Actor Matthew McConaughey talks with Texas guard Andrew Jones before an NCAA college basketball game between Texas and Oklahoma on Saturday, Jan. 19, 2019, in Austin, Texas. [NICK WAGNER/AMERICAN-STATESMAN]

Men's Basketball

Texas men’s notebook: Andrew Jones could play ‘significant minutes’ this season

After being diagnosed with leukemia, Andrew Jones has gone through grueling treatments to return to the Texas practice floor

Posted October 23rd, 2019

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KANSAS CITY, Mo. — Andrew Jones’ story is spectacular. Leukemia nearly killed him, and now he’s back drilling 3-pointers in his Texas uniform.

Coach Shaka Smart said Wednesday that Jones’ last treatment came in late September, just before basketball practice officially started. The 6-4 guard was 3-for-6 from 3-point range in a closed scrimmage against UTSA and led the Longhorns in scoring.

“His plan is to play this year,” Smart said during Big 12 men’s basketball media day at Sprint Center. “He’s definitely played well enough in practice to be a guy that gets significant minutes for us.”

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On UT’s roster, Jones is classified as a redshirt sophomore, meaning he has three years of eligibility remaining. He played in eight games during the 2017-18 season before he started experiencing a shortness of breath. On Jan. 10, 2018, UT officials announced he had been diagnosed with leukemia.

Jones started down a long path of treatments, but still wanted to play basketball. He got into two games last season but played a total of 11 minutes. Every step of the way, Smart has been cautious to keep expectations low about what Jones can or can’t do as an athlete.

Butler’s Kamar Baldwin (3) prevents Texas’ Andrew Jones from driving the baseline in the first half of an NCAA college basketball game during the Phil Knight Invitational tournament in Portland, Ore., Thursday, Nov. 23, 2017. (AP Photo/Timothy J. Gonzalez)

It’ll be interesting to see if he has similar production in UT’s second and final closed scrimmage Saturday against Ole Miss, scheduled to be played in New Orleans. NCAA rules prevent teams from publicizing the results, but they always somehow manage to leak out with no consequences.

“Certainly there’s an understanding that he still has to continue along the process that he’s on,” Smart said. “We don’t want to put any type of pressure on him to be exactly right back where he was before he got diagnosed. We really believe he’s going to be able to help our team.”

Texas guard Courtney Ramey said “just looking at Andrew each day gives you motivation.”

“Him being out last year really affected him, but his spirit is high right now,” Ramey said. “He’s able to play the game of basketball, which he loves. He just has a lot of joy. Watching him in the scrimmage against UTSA, it’s just crazy to think a couple of years ago, he wasn’t able to walk. So that’s inspirational to us.”

Getting defensive: Before Luke Yaklich arrived at Michigan, the Wolverines ranked 69th nationally in adjusted defensive efficiency during the 2016-17 season, according to Kenpom’s data analytics. Yaklich took over the defense. Michigan finished third nationally in the 2017-18 season and second in 2018-19.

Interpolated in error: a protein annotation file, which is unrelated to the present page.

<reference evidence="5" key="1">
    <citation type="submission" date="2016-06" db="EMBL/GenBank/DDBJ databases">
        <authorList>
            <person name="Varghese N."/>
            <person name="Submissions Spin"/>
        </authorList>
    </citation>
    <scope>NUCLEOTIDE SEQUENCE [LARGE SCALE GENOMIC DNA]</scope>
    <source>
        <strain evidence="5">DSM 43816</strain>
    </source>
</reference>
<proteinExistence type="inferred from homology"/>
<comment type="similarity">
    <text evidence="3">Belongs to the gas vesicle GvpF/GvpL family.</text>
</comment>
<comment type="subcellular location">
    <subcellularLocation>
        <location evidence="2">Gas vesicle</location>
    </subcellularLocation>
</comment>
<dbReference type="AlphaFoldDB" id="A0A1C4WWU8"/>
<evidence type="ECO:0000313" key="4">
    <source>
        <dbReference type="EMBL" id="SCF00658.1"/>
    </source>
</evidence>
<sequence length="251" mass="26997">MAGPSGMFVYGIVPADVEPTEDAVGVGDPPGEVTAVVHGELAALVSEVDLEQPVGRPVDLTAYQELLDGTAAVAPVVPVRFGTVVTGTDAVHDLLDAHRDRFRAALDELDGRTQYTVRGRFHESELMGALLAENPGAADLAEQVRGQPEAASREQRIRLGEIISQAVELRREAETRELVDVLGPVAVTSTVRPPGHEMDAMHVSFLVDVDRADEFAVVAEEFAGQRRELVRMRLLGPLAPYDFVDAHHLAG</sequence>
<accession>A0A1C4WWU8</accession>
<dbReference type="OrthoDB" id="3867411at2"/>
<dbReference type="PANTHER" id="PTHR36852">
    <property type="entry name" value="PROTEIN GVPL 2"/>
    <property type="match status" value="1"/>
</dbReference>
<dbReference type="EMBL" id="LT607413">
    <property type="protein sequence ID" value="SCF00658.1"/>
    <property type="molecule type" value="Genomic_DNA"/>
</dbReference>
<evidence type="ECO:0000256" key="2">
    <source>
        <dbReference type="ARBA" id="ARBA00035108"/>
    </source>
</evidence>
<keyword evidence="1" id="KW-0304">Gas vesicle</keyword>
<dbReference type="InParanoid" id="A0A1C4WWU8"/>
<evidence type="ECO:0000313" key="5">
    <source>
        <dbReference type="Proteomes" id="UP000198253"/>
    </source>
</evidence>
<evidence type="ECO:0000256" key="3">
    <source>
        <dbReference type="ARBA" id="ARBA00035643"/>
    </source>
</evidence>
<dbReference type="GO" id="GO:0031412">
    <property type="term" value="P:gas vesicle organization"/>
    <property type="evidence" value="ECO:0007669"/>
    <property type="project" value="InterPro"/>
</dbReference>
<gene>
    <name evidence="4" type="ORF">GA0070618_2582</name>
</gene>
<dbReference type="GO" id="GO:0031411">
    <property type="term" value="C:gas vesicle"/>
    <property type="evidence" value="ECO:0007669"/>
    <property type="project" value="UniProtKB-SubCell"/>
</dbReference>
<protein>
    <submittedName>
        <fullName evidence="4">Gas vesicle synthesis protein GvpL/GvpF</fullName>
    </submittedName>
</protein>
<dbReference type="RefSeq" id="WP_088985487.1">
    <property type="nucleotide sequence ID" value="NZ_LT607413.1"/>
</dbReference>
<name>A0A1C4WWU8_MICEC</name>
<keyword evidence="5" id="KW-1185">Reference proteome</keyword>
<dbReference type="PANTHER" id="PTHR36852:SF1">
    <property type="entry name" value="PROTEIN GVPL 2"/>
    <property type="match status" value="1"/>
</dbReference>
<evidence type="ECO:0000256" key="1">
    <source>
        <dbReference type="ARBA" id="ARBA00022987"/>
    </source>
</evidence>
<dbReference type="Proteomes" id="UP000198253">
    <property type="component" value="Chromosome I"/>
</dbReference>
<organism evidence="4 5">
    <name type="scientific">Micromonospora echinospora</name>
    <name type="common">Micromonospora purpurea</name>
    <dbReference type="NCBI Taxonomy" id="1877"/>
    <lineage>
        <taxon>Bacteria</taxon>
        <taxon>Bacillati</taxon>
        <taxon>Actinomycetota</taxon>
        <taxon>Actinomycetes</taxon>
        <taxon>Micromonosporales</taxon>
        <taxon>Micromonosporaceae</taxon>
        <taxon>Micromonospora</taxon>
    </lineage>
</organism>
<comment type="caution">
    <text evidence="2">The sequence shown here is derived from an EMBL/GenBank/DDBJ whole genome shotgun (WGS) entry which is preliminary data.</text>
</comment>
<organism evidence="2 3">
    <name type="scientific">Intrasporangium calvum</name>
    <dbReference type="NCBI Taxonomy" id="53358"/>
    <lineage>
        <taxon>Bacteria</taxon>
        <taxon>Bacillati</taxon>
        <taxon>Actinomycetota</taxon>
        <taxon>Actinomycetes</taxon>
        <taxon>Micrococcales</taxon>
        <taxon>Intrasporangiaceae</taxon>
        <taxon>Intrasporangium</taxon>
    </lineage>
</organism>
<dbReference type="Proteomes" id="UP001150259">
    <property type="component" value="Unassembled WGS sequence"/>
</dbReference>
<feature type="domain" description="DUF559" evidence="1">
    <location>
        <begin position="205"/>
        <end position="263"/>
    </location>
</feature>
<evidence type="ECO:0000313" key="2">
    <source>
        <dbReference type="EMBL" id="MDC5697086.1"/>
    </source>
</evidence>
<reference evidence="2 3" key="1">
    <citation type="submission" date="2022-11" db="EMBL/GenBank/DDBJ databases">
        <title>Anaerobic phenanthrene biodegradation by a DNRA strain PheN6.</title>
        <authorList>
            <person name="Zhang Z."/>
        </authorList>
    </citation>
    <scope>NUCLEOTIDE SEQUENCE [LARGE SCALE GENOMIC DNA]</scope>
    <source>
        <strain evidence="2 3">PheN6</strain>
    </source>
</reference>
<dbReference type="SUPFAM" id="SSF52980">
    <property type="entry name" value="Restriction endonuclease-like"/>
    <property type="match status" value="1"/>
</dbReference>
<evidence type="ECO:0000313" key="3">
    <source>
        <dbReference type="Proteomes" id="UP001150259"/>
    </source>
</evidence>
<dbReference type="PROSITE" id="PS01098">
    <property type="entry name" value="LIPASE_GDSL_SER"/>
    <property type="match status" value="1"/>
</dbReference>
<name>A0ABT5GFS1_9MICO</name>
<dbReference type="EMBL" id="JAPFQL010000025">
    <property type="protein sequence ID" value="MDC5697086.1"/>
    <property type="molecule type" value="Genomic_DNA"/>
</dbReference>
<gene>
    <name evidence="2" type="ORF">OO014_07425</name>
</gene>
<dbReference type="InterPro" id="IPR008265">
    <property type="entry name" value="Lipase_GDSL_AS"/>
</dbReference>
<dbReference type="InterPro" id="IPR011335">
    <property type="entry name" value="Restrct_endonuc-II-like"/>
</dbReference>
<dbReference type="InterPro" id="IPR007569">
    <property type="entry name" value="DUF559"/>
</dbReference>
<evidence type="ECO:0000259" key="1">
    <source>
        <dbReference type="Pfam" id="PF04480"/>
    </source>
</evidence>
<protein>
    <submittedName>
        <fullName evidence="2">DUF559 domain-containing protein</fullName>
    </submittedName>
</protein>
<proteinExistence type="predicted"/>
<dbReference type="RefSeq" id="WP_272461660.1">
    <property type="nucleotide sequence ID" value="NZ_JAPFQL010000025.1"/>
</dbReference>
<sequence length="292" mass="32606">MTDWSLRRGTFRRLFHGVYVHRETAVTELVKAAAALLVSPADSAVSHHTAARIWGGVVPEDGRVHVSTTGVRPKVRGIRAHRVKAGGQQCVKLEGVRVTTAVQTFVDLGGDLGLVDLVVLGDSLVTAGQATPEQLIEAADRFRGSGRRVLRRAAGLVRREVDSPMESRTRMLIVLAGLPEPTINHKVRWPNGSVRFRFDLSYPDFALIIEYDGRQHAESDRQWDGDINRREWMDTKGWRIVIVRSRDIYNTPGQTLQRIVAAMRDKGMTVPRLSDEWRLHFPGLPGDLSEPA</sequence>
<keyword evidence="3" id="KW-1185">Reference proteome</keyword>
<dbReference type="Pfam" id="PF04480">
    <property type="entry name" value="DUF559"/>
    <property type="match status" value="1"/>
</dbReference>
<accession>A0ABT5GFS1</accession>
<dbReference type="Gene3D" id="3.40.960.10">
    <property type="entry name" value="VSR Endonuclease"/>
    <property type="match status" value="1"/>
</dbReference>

The Longhorns finished 26th in adjusted defensive efficiency last season. Smart is expecting the defense to be even better this season now that Yaklich coaches in Austin.

In addition to stepping up the defensive intensity in practice, Yaklich is grading the Horns’ defensive prowess on every possession. His big statistic is grading close outs when any offensive player shoots from anywhere on the court.

“Our standard is contesting 80% of any shot that’s taken,” guard Matt Coleman said. “Starting in the summer, our team average was somewhere like 50-60%. Now, four weeks into practice, it’s been averaging 80%. You have some guys above that, contesting every shot.”

Injury updates: Ramey said he suffered a wrist injury in practice but isn’t expecting to miss the season opener on Nov. 5 against Northern Colorado. He’s been held out of recent practices to get rest.

“It’s getting better,” Ramey said. “Just taking it day by day, just trying to make sure nothing’s wrong. Nothing is wrong. Just trying to be there for my team and get ready for Nov. 5.”

Forward Jericho Sims also got scratched near his eye, a rather scary-sounding injury but he’s not expected to miss any games.

New arena coming: Texas officials are planning a ground-breaking ceremony for the new basketball arena sometime in December, although a formal date has not been announced.

“I think the wheels are moving,” Smart said. “Yeah, I don’t know exactly what I’m allowed to say.”

UT President Gregory L. Fenves pushed through an innovative partnership with Oak View Group LLC to build a $338-million basketball arena just south of Mike A. Myers Stadium and Soccer Field. The new arena is expected to hold 10,000 for basketball games and can be configured for 15,000 for concerts and other events.

Texas Tech officials have already started construction on a $30-million basketball practice facility just south of United Supermarkets Arena. In May, Baylor announced a lead gift to build a $105-million basketball arena to be built on the banks of the Brazos River. Oklahoma officials had discussed building a new basketball arena north of Norman, Okla., but that plan has since fallen through.

Contact Brian Davis at 512-445-3957. Email bdavis@statesman.com.

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